While reading Wikipedia's article about the turret explosion aboard USS Iowa, I came across this interesting - but inadequately-referenced - anecdote:
Iowa's new executive officer, Commander John Morse, directed a main battery drill, over the objections of his gun crews, in which Turrets One and Two fired while both were pointed 15° off the starboard side of the ship's bow. At this angle, one of Turret Two's guns was firing over Turret One... The concussion from Turret Two's guns shredded Turret One's gun bloomers (the canvas covers at the base of the main gun barrels) and damaged Turret One's electrical system. Dan Meyer said of the shoot that it was "the most frightening experience I have ever had in my life. The shock wave blew out the turret officer's switchboard and the leads. We had no power, no lights for a time. Men were screaming. There was panic."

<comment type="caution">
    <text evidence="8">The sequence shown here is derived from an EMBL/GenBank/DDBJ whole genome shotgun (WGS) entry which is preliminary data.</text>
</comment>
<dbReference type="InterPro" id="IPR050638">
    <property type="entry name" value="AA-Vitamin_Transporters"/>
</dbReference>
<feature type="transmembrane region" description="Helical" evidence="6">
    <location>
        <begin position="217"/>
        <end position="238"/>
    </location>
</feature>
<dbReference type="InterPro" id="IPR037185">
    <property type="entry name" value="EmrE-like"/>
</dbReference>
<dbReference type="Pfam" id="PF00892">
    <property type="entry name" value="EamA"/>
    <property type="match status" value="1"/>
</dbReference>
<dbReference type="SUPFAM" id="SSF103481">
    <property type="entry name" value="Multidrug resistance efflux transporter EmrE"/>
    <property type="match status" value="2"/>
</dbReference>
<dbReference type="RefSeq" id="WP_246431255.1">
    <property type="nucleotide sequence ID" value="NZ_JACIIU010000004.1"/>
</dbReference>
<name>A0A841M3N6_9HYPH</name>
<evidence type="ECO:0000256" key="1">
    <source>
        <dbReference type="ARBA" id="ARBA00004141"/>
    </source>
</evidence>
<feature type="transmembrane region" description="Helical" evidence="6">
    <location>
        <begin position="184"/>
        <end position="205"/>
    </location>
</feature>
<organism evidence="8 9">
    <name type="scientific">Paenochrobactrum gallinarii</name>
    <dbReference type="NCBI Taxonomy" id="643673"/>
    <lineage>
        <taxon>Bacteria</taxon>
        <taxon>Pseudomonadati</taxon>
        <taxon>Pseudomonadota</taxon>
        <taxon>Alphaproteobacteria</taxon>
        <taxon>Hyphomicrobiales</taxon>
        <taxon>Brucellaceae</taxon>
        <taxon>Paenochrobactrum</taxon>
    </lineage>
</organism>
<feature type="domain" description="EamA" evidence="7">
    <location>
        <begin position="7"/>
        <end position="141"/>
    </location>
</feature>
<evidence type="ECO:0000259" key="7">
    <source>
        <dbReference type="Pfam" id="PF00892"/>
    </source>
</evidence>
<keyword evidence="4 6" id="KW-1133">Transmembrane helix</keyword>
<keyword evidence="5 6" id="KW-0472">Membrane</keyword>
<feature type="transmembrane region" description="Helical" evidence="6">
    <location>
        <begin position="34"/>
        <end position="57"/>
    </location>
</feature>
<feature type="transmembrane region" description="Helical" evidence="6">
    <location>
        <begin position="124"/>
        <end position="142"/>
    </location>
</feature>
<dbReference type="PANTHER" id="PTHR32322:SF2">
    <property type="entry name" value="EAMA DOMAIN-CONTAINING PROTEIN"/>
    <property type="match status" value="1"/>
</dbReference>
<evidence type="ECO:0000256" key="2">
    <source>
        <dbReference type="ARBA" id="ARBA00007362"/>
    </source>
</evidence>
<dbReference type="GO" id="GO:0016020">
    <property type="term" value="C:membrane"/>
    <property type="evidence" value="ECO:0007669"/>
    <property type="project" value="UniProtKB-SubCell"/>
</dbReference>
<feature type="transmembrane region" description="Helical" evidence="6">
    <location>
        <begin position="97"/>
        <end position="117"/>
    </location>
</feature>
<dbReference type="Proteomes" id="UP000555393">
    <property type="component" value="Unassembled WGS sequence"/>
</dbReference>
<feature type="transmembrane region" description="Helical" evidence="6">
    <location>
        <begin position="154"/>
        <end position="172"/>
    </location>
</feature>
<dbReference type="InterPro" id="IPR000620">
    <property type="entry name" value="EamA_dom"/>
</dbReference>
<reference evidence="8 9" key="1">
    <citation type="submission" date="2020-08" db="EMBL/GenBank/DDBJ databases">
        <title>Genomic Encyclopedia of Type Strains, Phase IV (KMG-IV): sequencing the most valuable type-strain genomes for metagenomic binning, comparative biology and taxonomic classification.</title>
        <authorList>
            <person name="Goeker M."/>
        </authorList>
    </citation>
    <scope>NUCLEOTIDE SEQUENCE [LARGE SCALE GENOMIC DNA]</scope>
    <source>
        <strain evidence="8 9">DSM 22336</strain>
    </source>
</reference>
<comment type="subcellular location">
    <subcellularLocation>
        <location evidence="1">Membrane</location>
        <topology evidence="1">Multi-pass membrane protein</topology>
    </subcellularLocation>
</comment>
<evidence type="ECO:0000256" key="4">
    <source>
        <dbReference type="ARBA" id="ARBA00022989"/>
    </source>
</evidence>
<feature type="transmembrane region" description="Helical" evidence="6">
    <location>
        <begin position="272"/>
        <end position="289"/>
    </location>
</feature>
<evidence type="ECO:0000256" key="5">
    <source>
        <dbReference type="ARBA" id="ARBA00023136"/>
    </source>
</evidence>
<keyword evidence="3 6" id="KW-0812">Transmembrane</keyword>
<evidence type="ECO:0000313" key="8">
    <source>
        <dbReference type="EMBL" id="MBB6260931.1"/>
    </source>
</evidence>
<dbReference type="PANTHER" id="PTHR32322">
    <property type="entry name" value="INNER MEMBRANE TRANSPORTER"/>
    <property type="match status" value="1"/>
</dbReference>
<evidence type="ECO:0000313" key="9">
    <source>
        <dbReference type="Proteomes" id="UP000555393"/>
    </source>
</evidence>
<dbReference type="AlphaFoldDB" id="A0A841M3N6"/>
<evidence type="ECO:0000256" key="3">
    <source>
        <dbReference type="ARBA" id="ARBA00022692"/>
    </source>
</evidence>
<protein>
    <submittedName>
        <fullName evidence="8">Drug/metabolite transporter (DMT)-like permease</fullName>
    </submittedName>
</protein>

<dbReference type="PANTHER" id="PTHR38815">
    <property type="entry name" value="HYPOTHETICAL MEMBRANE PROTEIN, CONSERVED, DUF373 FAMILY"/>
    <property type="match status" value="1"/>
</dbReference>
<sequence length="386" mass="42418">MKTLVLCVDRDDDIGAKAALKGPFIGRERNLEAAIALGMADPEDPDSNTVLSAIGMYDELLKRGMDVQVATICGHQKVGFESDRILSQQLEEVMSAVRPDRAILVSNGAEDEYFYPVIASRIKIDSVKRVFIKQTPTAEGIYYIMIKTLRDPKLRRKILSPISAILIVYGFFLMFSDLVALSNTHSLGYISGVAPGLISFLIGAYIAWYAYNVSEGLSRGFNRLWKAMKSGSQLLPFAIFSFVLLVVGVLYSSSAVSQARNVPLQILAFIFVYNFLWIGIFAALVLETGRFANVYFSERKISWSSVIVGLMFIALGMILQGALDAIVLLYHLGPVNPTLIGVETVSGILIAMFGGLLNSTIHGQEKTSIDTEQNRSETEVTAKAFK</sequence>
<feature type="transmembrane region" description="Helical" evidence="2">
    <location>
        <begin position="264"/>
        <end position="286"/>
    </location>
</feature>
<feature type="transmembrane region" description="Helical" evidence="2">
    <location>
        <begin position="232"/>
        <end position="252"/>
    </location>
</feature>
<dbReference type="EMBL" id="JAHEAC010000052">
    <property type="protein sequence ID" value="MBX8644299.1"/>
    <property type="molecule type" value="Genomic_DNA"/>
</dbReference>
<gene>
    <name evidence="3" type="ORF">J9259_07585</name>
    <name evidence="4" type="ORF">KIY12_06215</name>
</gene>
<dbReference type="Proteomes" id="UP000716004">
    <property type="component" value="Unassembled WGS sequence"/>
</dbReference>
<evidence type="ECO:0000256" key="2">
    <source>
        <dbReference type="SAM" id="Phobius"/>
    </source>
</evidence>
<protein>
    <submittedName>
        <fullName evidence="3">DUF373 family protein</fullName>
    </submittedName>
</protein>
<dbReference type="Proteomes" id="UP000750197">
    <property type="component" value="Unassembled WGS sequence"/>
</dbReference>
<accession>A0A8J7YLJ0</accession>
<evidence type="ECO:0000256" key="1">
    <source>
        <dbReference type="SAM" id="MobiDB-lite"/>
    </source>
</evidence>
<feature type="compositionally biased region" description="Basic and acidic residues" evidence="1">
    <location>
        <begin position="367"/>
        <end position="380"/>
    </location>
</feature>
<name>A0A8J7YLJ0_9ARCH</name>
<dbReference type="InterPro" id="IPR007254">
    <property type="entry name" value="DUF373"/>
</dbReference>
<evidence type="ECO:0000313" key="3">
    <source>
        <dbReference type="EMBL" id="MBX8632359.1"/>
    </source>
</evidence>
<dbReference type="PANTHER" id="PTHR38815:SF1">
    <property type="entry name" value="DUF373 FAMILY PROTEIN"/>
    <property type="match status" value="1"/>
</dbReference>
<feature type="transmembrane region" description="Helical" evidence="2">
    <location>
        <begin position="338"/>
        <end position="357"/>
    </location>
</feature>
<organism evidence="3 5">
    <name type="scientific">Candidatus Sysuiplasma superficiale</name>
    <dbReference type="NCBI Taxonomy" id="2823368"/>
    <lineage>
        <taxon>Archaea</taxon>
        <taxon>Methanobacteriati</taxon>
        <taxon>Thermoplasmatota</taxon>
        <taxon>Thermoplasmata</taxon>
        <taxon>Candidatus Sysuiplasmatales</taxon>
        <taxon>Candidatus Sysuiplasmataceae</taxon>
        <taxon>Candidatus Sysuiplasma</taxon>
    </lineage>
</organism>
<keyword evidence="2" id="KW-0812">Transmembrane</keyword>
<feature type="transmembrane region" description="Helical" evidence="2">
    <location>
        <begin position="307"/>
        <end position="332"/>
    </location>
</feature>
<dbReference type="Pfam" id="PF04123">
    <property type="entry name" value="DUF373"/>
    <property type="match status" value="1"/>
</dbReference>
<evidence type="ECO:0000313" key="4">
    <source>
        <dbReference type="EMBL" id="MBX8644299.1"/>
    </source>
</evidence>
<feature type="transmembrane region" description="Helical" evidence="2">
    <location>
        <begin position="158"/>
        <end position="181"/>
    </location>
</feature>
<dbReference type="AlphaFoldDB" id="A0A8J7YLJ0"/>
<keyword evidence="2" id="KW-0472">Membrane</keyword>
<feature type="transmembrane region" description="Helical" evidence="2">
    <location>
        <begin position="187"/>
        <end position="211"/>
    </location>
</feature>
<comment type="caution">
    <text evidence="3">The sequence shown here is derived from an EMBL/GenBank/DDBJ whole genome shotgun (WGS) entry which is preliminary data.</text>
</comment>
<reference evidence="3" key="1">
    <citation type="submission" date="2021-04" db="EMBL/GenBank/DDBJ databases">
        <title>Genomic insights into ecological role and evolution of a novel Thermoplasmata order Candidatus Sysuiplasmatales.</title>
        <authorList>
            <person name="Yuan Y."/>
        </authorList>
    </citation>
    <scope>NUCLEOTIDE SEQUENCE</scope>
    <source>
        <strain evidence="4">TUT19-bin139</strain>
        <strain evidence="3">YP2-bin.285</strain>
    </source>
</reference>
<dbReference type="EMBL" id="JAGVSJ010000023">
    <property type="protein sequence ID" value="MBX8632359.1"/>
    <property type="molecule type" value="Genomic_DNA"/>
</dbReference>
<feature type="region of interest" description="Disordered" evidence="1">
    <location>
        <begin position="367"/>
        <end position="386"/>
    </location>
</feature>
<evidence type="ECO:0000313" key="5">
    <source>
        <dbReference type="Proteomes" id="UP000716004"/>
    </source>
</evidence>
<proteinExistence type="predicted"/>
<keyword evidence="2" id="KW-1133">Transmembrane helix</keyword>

I had always been given to understand that the firing arcs for the forward turrets on a battleship (unless blocked, e.g. the C-turret on Rodney & Nelson) could fire from the port quarter all the way around the bow to the starboard quarter. Were there restrictions on the B-turret firing arcs, so that they could only fire port & starboard but not forward?
(I ask this question mostly about BBs & BCs, since the overpressure from cruiser guns was not as great.)